A year long search to understand mankind’s dark nature
Exclusive with 30 of the worlds leading experts in areas ranging from evolutionary biology and criminal psychology to sociology, psychology and philosophy
By Jesse Horn
Part Three: The biology of good
When considering the question of whether or not we as a species are innately humane, it is important to consider human nature itself. There have been many people who have suggested that morality is not something that can be quantified because it is socially relevant, and as such there are variations between time and culture. However, philosopher, author, and Doctor of Neuroscience Sam Harris explains that “…there are right and wrong answers to moral questions, just as there are right and wrong answers to questions of physics, and such answers may one day fall within reach of the maturing sciences of mind.” Dr. Harris explained recently at the 2010 TED conference that although we may have varying cultural beliefs, there are things about our lives and how we interact with others that can be examined scientifically in such a way as to hold a universal value.
So where does this value and system of beliefs come from?
In order to understand the process of moral development we contacted Dr. Victoria Talwar, Professor of psychology at McGill University. For eight years she has been working in the area of developmental psychology and is founder of the Talwar Research team, whose goal is to understand the social-cognitive development of children.
“Moral development starts very early in the preschool years and can be affected by a range of social and environmental factors at any point.” Dr. Talwar revealed. “In general, periods of transition can be the times children are most vulnerable (e.g., transition from elementary to high school, transition from one neighborhood to another). There is no doubt that moral behavior is influenced by social factors, but there may also be an innate predisposition in ours to develop moral virtues.” Dr. Talwar indicated that her lab has also been doing other research looking at spirituality and how it develops in children.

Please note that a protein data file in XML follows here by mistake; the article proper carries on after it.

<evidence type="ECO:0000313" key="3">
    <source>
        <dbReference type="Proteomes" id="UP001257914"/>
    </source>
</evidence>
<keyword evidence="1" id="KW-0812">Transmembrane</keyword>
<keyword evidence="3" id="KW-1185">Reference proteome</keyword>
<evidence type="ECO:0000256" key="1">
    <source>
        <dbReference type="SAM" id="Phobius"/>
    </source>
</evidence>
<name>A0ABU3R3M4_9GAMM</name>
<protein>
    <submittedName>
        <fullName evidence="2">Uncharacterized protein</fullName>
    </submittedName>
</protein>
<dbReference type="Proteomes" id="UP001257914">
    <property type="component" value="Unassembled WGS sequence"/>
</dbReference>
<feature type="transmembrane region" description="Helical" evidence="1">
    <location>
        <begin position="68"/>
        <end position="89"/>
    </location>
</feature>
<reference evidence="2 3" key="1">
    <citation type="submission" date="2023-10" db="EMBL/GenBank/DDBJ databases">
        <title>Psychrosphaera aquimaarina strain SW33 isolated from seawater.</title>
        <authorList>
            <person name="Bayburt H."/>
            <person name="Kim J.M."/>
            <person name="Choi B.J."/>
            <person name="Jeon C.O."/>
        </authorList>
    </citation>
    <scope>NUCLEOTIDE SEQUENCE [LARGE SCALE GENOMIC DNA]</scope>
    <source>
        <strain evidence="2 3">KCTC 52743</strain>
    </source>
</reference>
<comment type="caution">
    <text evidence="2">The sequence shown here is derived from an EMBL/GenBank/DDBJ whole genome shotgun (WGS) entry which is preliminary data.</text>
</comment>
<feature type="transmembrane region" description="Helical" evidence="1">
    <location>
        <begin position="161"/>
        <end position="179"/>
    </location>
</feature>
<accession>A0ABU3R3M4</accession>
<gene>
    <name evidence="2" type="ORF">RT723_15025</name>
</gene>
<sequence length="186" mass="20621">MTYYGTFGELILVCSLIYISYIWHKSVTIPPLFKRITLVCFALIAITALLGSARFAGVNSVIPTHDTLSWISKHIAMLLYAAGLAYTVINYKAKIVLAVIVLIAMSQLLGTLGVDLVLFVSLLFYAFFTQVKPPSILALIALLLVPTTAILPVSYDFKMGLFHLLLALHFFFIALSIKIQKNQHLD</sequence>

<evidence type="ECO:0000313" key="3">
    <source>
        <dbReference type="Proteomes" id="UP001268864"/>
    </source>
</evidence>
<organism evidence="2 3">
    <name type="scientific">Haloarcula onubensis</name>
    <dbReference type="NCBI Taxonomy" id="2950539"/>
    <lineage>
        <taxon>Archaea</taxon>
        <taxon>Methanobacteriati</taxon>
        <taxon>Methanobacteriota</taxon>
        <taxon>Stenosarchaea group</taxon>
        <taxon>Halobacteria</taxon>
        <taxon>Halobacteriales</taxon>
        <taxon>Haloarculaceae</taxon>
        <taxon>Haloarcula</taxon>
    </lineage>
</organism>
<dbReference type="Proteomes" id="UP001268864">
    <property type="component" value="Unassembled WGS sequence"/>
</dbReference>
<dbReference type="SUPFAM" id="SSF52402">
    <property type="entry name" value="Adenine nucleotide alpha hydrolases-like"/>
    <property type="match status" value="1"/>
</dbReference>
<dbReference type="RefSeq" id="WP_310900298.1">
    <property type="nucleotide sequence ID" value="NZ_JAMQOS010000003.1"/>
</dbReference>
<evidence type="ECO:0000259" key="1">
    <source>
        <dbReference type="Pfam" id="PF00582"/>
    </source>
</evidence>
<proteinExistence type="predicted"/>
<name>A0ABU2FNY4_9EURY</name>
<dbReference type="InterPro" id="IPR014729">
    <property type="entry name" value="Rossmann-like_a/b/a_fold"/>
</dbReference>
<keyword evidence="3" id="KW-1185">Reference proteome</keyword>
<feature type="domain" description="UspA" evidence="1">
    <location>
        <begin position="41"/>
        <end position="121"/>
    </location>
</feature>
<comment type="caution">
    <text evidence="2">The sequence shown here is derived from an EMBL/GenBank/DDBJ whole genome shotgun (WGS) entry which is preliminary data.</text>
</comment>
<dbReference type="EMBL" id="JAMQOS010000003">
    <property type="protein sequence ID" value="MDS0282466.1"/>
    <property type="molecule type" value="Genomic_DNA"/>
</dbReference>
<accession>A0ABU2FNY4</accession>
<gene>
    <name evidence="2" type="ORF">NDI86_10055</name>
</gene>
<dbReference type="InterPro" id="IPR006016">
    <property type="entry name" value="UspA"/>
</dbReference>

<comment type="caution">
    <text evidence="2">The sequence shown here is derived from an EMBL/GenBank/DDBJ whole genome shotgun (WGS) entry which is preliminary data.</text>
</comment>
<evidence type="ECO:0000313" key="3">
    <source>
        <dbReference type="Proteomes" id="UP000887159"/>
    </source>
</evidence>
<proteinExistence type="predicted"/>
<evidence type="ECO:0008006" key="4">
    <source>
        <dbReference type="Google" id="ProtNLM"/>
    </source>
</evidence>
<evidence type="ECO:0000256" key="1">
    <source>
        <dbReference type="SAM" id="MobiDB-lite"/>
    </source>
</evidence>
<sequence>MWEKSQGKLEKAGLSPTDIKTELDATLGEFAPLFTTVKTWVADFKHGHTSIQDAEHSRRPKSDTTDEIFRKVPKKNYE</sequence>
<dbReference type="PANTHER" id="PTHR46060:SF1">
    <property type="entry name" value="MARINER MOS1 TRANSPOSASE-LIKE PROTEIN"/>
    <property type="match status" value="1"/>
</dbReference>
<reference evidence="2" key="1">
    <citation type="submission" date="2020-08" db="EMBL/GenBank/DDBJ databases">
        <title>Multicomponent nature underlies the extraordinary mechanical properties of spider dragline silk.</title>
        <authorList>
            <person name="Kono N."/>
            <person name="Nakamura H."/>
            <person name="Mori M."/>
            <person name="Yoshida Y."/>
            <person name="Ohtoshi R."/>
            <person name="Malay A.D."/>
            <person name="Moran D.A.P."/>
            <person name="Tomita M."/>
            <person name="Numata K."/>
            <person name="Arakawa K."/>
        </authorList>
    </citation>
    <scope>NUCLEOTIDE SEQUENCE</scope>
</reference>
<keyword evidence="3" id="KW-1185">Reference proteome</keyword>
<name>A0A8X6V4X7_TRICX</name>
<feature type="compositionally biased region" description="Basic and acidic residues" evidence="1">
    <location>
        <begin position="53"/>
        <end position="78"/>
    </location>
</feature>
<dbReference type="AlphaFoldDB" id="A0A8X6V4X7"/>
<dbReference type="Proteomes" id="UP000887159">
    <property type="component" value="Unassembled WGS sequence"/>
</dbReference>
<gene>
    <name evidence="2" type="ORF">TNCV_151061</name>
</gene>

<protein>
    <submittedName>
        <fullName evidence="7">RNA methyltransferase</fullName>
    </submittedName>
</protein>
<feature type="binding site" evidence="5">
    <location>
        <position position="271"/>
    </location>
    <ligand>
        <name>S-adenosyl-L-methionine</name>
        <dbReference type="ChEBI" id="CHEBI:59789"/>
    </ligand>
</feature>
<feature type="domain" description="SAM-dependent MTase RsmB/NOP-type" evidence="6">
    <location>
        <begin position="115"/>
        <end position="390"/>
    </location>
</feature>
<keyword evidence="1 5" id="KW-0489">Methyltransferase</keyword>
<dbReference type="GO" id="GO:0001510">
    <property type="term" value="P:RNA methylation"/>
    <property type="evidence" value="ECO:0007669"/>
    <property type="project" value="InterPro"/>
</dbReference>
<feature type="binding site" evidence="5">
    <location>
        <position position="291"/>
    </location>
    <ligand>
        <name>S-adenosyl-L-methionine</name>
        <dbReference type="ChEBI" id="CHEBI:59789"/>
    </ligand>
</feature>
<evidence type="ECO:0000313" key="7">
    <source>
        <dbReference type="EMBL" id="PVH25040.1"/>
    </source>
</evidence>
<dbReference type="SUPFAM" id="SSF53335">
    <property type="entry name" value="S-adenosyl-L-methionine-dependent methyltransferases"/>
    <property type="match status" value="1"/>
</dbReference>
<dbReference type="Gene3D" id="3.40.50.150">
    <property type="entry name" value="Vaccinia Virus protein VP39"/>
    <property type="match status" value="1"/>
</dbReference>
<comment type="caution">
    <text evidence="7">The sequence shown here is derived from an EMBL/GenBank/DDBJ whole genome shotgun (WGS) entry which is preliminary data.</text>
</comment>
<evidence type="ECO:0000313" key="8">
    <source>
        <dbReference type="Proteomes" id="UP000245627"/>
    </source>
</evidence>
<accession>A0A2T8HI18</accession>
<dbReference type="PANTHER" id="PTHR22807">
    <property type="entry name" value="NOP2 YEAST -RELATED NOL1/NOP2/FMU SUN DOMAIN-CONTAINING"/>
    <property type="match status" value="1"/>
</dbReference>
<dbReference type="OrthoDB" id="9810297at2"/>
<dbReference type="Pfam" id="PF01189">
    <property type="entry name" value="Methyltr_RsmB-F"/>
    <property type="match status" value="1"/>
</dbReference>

“We are finding that most children, regardless of their religious (or non religious) background, appear to have some sense of the world in terms of spiritual concepts and even young children talk about concepts like “forgiveness’ and the “spirit”.”
We also contacted Dr. Melanie Killen from the Department of Human Development at the University of Maryland. Dr. Killen has worked extensively in social and moral development.
“My view is that the evidence conveys to us that children come into the world with a social predisposition. There is an evolutionary basis for this with research by Frans de Waal and Marina Cords with nonhuman primates.” Dr. Killen continued by stating that children also come into the world developing an “ingroup” identity.
“This ingroup identity can be important for creating a sense of social identity. However, at times an ingroup identity can turn into outgroup negativity, which means that you might dislike a member of the outgroup.” This can be seen with social groups of different backgrounds, or physical appearance such as race or nationality.
“Researchers who study adults often view this ingroup/outgroup distinction as necessarily leading to prejudice and bias. Our research with children, though, shows that it depends on a number of factors. This is because children also have a strong sense of fairness and justice. Thus, my view is that children enter with a social predisposition (preference for human faces, for human interaction, for interest in peers) and that group identity can take different pathways, either increasing outgroup distrust or increasing a sense of greater community.”